“Almost There”...Why Clients Fail to Engage in Family Therapy: An Exploratory Study
Marital and family therapy, Client non-engagement, Client dropout, Client recruitment, Mental health service
A great deal of clinical research has sought to describe and suggest remedies for the client dropout phenomenon. However, few studies have addressed the equally pervasive, yet often ignored, non-engagement problem. An exploratory study was conducted to understand why many clients fail to engage in family therapy services after they have completed the initial intake. The results of the study suggest that therapist gender and experience level, clinic policies regarding videotaping sessions, family concerns, and changes in the presenting problem prior to the first session, had an impact on potential clients’ decision to engage in therapy. Implications and future research are discussed.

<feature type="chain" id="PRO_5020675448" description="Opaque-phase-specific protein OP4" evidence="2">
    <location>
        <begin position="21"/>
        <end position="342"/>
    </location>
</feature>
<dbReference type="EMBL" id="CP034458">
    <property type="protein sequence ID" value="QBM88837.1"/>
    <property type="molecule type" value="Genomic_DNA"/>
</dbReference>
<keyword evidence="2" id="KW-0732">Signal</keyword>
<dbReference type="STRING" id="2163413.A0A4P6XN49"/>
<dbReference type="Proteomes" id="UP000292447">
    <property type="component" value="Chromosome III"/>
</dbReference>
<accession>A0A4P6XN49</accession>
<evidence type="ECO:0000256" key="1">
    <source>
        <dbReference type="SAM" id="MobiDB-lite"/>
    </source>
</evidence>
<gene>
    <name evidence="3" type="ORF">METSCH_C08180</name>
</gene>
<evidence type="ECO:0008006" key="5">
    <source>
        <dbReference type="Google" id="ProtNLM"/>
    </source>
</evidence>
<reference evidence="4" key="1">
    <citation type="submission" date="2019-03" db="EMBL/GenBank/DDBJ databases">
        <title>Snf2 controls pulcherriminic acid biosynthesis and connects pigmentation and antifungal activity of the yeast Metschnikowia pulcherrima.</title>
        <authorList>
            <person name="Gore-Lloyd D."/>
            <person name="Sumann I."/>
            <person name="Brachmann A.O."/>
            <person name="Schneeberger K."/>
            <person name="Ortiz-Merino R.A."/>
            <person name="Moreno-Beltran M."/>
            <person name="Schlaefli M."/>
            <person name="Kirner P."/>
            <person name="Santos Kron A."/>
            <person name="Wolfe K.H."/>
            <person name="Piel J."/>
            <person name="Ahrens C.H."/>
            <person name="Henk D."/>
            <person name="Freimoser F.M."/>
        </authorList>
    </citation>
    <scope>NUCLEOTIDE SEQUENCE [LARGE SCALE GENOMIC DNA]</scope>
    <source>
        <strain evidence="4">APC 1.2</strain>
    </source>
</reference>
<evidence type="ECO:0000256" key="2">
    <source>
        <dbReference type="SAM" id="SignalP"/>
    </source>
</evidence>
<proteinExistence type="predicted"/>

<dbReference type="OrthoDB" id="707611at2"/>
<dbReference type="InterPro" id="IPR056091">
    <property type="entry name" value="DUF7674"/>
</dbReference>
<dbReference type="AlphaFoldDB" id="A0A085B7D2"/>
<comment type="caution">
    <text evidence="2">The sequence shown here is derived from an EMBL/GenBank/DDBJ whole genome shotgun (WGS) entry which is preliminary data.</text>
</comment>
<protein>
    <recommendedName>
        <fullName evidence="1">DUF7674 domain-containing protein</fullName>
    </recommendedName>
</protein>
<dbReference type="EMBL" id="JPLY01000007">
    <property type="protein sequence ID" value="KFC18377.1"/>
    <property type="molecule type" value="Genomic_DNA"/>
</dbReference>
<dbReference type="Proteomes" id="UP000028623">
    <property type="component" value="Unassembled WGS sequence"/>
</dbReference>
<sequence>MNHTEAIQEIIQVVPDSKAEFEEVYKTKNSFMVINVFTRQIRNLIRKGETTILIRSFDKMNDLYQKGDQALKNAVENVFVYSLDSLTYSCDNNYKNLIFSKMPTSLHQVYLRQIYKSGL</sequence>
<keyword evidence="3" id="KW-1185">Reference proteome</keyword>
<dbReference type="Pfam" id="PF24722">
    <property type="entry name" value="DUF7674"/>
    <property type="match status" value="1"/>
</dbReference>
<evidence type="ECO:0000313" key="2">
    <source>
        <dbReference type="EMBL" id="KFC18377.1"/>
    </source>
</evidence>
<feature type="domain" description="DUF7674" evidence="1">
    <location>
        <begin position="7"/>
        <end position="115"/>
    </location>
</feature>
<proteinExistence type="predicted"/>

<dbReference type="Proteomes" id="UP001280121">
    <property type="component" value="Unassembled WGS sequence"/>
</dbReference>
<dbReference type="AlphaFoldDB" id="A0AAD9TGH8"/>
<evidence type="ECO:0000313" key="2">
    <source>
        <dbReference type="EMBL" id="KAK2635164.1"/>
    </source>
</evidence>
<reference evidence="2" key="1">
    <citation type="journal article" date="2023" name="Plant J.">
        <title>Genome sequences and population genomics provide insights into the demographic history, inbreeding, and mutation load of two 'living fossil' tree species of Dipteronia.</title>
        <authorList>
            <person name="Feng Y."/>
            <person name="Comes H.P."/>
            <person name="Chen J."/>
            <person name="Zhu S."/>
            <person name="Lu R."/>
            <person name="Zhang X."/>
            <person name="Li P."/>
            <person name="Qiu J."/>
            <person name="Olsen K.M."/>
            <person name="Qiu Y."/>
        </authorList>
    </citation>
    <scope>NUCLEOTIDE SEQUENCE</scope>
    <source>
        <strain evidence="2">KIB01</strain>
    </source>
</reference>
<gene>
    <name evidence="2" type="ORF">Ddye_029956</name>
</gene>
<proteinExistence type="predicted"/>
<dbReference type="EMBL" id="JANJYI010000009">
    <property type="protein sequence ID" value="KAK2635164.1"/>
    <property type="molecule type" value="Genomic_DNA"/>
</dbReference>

Original Publication Citation
Wang, M.*, Sandberg, J.*, Zavada, A., Mittal, M., Gosling, A., Rosenberg, T., Jeffrey, A., & McPheters, J. (2006). “Almost there”…why clients fail to engage in family therapy: An exploratory study. Contemporary Family Therapy, 28, 211-224. (*co-first authors)3
BYU ScholarsArchive Citation
Wang, Meng_ning; Sandberg, Jonathan G.; Zavada, Amy; Mittal, Mona; Gosling, Anne; Rosenberg, Tziporah; Jeffrey, Aaron; and McPheters, Justin, "“Almost There”...Why Clients Fail to Engage in Family Therapy: An Exploratory Study" (2006). Faculty Publications. 2439.
Contemporary Family Therapy
Family, Home, and Social Sciences
Springer Science+Business Media, Inc. 2006